Nginx anchors API management for microservices

Kong open source management layer uses Nginx to ease the pain of creating common management functions for microservices APIs

anchor ocean ship sea splash weight
Credit: U.S. Navy

Building an API often means adding user authentication, rate limiting, logging, caching, or other such functions. In a world of microservices, that can mean a lot of unneeded reinvention.

That's the philosophy taken by Mashape, providers of a new MIT-licensed open source API management system called Kong, previously used to power Mashape's own API marketplace.

"There's a lot going on under the microservices layer with CoreOS, Docker, and all this new infrastructure," said Augusto Marietti, CEO of Mashape, in a phone call. "But there's really nothing much going on top of microservices to manage them."

Mashape Kong Image courtesy Mashape

Kong provides common services for APIs that would normally need to be implemented manually for each, such as authentication, logging, rate-limiting, or caching.

Kong allows common API logic like those mentioned above to be processed by a single unified front end, eliminating the need to reimplement the same functionality across multiple microservices. Kong's services are themselves addressable by REST APIs, so the microservices that they sit in front of can in turn talk to them as needed. The system is also extendable via plug-ins.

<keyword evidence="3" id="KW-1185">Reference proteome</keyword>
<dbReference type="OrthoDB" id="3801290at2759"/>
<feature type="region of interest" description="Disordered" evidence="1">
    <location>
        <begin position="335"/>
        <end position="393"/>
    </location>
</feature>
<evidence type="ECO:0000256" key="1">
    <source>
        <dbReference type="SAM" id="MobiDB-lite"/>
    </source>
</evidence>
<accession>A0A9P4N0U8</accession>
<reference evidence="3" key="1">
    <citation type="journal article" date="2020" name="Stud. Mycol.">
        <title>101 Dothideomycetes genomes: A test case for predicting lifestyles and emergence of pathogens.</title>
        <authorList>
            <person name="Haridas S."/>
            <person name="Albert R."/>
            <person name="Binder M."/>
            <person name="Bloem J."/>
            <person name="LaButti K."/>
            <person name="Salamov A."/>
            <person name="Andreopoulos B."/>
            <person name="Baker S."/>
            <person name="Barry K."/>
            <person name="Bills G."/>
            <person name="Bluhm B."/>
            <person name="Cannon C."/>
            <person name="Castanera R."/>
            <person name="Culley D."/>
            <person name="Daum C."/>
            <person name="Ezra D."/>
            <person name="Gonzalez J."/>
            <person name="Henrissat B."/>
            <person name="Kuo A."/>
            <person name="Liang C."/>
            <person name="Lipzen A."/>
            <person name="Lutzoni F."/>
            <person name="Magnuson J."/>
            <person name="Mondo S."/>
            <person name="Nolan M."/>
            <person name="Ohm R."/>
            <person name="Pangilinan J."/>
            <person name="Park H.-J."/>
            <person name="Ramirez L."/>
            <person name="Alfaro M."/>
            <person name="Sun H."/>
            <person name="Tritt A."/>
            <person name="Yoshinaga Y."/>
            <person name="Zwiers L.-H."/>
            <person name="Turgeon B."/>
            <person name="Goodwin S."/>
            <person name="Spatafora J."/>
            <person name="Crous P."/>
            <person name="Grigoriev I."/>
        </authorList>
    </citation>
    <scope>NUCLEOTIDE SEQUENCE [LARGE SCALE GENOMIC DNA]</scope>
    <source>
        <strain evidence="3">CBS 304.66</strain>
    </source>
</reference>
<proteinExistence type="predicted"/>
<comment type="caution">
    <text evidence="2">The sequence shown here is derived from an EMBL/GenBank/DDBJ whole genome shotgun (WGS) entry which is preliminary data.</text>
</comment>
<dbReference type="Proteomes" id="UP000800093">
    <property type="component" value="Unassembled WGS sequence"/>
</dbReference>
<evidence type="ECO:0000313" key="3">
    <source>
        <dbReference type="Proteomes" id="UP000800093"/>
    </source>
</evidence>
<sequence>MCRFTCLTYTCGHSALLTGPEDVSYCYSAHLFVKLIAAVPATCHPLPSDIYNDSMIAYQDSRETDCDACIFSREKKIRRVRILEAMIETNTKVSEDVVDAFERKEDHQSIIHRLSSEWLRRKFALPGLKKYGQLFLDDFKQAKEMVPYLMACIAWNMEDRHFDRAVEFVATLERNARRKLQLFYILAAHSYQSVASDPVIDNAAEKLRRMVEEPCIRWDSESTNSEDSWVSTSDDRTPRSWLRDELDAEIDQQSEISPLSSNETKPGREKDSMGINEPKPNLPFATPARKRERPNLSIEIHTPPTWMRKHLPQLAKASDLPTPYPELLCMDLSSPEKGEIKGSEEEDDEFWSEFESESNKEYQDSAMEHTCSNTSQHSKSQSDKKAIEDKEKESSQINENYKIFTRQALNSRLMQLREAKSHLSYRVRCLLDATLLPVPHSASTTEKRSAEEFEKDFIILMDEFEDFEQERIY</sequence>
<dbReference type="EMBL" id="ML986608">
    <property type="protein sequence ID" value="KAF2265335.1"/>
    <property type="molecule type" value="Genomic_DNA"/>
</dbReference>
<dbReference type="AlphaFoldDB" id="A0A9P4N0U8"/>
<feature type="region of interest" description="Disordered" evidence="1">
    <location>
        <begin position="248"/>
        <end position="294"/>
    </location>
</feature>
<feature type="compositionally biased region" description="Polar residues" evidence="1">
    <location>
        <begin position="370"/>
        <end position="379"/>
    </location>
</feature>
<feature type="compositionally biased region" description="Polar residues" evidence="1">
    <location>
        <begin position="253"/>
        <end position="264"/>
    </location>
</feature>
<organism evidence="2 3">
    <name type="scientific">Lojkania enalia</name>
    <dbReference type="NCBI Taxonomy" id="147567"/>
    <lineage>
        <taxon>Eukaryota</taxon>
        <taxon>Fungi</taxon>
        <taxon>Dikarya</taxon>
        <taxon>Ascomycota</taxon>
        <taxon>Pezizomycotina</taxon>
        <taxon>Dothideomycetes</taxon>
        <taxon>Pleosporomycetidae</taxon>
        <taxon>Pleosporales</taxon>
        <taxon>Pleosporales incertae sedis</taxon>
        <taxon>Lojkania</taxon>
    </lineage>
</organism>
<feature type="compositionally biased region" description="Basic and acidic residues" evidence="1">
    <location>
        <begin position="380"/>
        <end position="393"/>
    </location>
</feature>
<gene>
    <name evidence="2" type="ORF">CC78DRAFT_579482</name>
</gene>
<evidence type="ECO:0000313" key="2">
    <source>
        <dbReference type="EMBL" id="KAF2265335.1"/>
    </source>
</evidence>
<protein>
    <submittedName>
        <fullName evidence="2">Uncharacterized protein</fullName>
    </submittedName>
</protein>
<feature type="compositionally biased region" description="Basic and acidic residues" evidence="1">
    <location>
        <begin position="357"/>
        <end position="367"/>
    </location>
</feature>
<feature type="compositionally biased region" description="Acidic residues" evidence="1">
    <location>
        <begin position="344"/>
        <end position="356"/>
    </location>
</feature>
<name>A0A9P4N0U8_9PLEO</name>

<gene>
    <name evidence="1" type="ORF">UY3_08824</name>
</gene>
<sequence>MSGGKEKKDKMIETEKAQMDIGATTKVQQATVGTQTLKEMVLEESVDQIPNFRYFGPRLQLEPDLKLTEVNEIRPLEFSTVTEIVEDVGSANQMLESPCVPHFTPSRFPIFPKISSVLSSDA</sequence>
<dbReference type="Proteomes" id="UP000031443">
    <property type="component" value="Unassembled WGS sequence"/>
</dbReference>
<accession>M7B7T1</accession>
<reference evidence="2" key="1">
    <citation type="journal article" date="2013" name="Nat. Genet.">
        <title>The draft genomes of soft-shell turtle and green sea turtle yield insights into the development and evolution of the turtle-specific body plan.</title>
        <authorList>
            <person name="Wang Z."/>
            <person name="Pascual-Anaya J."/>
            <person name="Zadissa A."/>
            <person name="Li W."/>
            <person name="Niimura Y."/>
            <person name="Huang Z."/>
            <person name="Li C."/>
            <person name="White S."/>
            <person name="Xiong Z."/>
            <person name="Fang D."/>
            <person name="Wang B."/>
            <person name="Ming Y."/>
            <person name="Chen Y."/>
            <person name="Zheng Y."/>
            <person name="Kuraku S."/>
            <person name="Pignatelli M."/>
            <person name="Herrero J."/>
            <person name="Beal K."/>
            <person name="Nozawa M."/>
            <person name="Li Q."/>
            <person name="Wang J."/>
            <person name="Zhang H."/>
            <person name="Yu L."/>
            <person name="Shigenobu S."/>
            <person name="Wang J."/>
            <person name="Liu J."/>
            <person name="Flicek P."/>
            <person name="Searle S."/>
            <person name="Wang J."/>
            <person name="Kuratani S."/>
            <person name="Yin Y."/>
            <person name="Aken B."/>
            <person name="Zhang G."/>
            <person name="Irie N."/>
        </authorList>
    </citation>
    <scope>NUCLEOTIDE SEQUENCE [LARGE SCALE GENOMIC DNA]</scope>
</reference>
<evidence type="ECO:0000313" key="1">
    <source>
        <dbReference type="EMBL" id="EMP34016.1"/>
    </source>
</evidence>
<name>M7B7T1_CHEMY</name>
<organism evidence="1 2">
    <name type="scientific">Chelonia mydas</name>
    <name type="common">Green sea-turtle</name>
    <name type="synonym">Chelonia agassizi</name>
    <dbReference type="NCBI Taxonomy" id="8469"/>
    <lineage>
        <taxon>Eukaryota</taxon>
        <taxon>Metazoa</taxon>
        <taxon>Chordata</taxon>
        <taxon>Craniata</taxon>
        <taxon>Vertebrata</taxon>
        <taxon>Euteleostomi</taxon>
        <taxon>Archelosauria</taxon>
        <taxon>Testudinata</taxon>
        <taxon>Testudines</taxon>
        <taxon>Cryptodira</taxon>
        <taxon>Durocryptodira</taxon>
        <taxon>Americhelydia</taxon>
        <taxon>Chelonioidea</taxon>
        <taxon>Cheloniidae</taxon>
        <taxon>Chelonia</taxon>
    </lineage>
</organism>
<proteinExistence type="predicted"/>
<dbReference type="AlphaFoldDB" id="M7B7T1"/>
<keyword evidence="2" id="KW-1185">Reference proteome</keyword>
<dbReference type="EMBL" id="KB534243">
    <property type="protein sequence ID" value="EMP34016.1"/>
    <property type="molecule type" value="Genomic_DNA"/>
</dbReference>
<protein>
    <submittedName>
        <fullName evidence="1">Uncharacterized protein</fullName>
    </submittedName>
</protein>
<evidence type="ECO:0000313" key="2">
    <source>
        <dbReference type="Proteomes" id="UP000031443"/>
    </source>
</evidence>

The system has already been in use with a number of partners for three years now. Marietti wasn't able to name names, but he noted that most of those companies were using Kong to implement authentication, logging, rate limiting, and billing. With logging, logs generated by a microservice can be piped by Kong to most anything, including log-analysis systems like Splunk.

Kong is built on top of Nginx, the open source Web server with expanding market share among highly trafficked websites. The latest versions of Nginx expand the product beyond Web server functions by adding deeply integrated language support and a plug-in architecture. Kong was built to leverage the first iterations of these new features, as Mashape and Nginx worked closely together when creating Kong. (Nginx is one of the first companies to build a Kong plug-in, Nginx Plus Live Monitoring, which provides activity monitoring for the commercial version of Nginx. )

The long-term ambition, said Marietti, is to turn Kong into a full-blown platform. There, third-party companies can build on top of it by way of commercial-grade plug-ins and add-ons. Mashape plans to monetize the system by selling commercial plug-ins of its own for enterprise-level features (such as API analytics), along with enterprise support.

To comment on this article and other InfoWorld content, visit InfoWorld's LinkedIn page, Facebook page and Twitter stream.
From CIO: 8 Free Online Courses to Grow Your Tech Skills
Notice to our Readers
We're now using social media to take your comments and feedback. Learn more about this here.